The parish of Yatton Keynell lies in the northern part of Wiltshire, often referred to as the ‘Wiltshire Cotswolds’ due to its local geology. It can be found 4.5 miles north-west of Chippenham, two miles east of Castle Combe in the Diocese of Gloucester and Bristol. The parish also includes the smaller villages of Giddeahall, West Yatton and Long Dean. The parish encompasses 1,717 acres.
The name of the parish was originally Eaton. Henry Caynell had a holding there in 1242 and the inhabitants commonly called it Yatton. The parish was known as ‘Getone’ in 1086, ‘Yeton’ (1247), Yatton(e) Fees (1242) Kaynel (1289), Kaignel (1306), Kynel (1346) Iatton (1258, Jettun (1245), Yetton Caynel (1334), Yettonkenell (1553) Yeatton Keynell (1522), Churcheyatton (1530) Yatton or Eaton Keynell or Churche Eaton (1618).
The name is a compound of gate, gap and tun, the gap being the head of the well-marked valley to the west of the village. Giddeahall was ‘Giddy Hall’ in 1773. It may have begun as a nickname, but it is not known why. Long Dean was le Longdene (1422), meaning long valley and West Yatton was Westyatton (1279). In the 11th century William of Eu was a major landowner. ‘An Englishman holds Getone of William.
In the time of King Edward it paid geld for 10 hides. There is land for 7 ploughs. Of this there are in demesne 4 hides and there are 2 ploughs; and there are 10 villeins and 5 bordars with 5 ploughs. There are 20 acres of meadow. The wood(land) is 2 furlongs long and 1 furlong broad. It was worth £6; it is now worth £7’. At this time Yatton Keynell seems to be part of the Thorngrove Hundred, but it had moved to the Chippenham Hundred by 1334.
One major landowner in the 16th century was Sir Charles Snell. He sold up his land in Yatton Keynell (amongst others) to invest in the ship ‘Angel Gabriel’ for the expedition by Raleigh to Guiana in 1595. The family owned ‘The Manor House’ in West Yatton Lane from the late 17th century. The limestone grassland found in the parish is very uncharacteristic for Wiltshire and is more often found in the Cotswolds. Aubrey described Yatton Keynell in the 17th century as having clay and stony soil.
The area held grazing land for sheep for many centuries and an area is known as “Sheep Slight Down”. Scrub was shown on the 1841 Tithe Map which was probably planted to form an enclosed field for sheep at night. The main crops grown in the late 19th century were wheat, barley and oats. Pasture had also become common by the early 20th century.
Hammerdown Wood, after which part of the Castle Combe racing circuit is named, was originally grassland but was later planted with oak and beech in the 1950s. The place name ‘Park Farm’ to the north may suggest an earlier deer park; it was le Parkmede in 1354. It is possible, however, that the Castle Combe Park once extended out as far as this site.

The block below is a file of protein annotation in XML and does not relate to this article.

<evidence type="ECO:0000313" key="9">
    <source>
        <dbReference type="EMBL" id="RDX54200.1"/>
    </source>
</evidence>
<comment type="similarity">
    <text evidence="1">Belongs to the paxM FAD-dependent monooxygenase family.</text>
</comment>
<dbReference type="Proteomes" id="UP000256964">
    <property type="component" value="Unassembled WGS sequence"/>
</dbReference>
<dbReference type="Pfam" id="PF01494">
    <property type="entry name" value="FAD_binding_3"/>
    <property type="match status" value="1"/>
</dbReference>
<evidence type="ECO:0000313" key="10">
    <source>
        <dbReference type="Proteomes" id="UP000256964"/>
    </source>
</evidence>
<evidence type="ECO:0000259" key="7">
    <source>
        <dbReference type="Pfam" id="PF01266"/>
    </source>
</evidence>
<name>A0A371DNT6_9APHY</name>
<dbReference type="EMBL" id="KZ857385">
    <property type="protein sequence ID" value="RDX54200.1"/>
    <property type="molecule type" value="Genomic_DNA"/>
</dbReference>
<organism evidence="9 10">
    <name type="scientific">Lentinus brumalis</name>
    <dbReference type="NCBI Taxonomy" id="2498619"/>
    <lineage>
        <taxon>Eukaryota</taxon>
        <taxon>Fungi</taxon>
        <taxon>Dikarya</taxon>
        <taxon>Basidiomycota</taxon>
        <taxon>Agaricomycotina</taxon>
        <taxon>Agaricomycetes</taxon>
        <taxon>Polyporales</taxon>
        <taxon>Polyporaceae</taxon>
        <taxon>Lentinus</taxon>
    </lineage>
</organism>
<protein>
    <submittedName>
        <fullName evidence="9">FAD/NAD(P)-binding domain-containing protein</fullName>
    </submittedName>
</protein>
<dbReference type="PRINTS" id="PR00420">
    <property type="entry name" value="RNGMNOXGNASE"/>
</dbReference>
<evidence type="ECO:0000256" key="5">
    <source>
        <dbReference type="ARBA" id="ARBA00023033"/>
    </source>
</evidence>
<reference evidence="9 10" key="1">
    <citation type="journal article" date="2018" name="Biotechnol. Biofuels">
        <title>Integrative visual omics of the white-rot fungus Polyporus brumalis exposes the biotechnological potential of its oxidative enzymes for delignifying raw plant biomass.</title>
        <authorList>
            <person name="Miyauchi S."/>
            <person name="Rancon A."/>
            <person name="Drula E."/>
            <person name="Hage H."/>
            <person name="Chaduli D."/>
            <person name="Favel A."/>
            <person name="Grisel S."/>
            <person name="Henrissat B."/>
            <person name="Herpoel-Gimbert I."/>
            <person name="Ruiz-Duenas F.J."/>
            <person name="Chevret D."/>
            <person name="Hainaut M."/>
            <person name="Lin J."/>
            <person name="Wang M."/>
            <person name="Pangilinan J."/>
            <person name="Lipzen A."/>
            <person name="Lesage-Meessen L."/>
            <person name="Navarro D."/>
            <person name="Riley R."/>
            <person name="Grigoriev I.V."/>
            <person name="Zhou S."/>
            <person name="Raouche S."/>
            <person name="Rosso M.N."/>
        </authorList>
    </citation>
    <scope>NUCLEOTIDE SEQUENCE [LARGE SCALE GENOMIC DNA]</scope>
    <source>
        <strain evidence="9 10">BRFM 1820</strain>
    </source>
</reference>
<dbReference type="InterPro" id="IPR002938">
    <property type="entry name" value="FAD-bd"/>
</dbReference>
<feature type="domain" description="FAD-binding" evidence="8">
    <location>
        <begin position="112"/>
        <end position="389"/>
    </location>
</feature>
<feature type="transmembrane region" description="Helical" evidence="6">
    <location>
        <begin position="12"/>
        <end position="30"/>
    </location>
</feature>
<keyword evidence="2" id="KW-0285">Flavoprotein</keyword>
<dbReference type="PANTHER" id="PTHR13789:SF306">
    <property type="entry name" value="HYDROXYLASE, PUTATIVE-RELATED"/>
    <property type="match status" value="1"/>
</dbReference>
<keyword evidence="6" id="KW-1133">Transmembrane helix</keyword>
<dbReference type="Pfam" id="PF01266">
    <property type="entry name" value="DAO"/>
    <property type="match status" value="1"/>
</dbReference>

Village Maps 1733 – 1890
The Bell Inn had 17th century origins and is rendered with rubble stone and a stone tiled roof. It was originally an old farmhouse. Deeds of 1764 from a pub called ‘The Old Inn’ was otherwise known as ‘The Bell’ and consisted of outhouses, stables, a brew house, garden and orchard. In 1881 the proprietor was both a publican and a butcher.
There was a toll gate situated after the Bell Inn, just before the vicarage ,and it was manned by a toll gate keeper in 1871. Yatton Keynell was on the Tog Hill route, revived in 1751-2 when the road branching from it at the ‘Long Stone’ went through the village to Sodbury, Gloucestershire. The notice from the toll, indicating tariffs and conditions, can be seen inside The Bell Inn today.
‘Lion Lodge’ was previously the Red Lion Inn in the early 19th century but has now become a house. It is of 17th century rubble stone, formerly roughcast, with a later 18th century mansard roof to the rear wing. There is an outbuilding to the north with 20th century windows. On the west side there is a house of late 18th century date, rendered, with ashlar dressings and a Bridgewater tiled roof.
The Church of Saint Margaret of Antioch is on the West side of the Street. It is Anglican and in the Perpendicular style, 13th and 15th century. It was restored in 1868 by G. E. Street. There is a four stage tower, the lower part of which is 13th century and there is a 19th century renewed west window, of which the original 15th century glass still remains at the top.
On the Grittleton Road is the Ebenezer Independent Chapel. It was also called the Congregational Chapel, built in 1835. The north side of the nave is 15th century. There is an ashlar lean-to vestry of 1868. The interior is a 19th century nave and chancel roof. The East window was completed in 1889. There are lots of 17th and 18th century plaques re-sited in the tower.
Stone was quarried for local houses from the land adjacent to Kent’s Bottom. Kent’s Bottom is associated with the family of Thomas Kent (1752). The site was later disused. John Aubrey stated “The freestone quarry between Yatton Keynell and Long Dean…does not endure the weather well”. A ‘tile digger’ from Yatton Keynell left a will in 1758, therefore some quarrying must have been taking place at that time.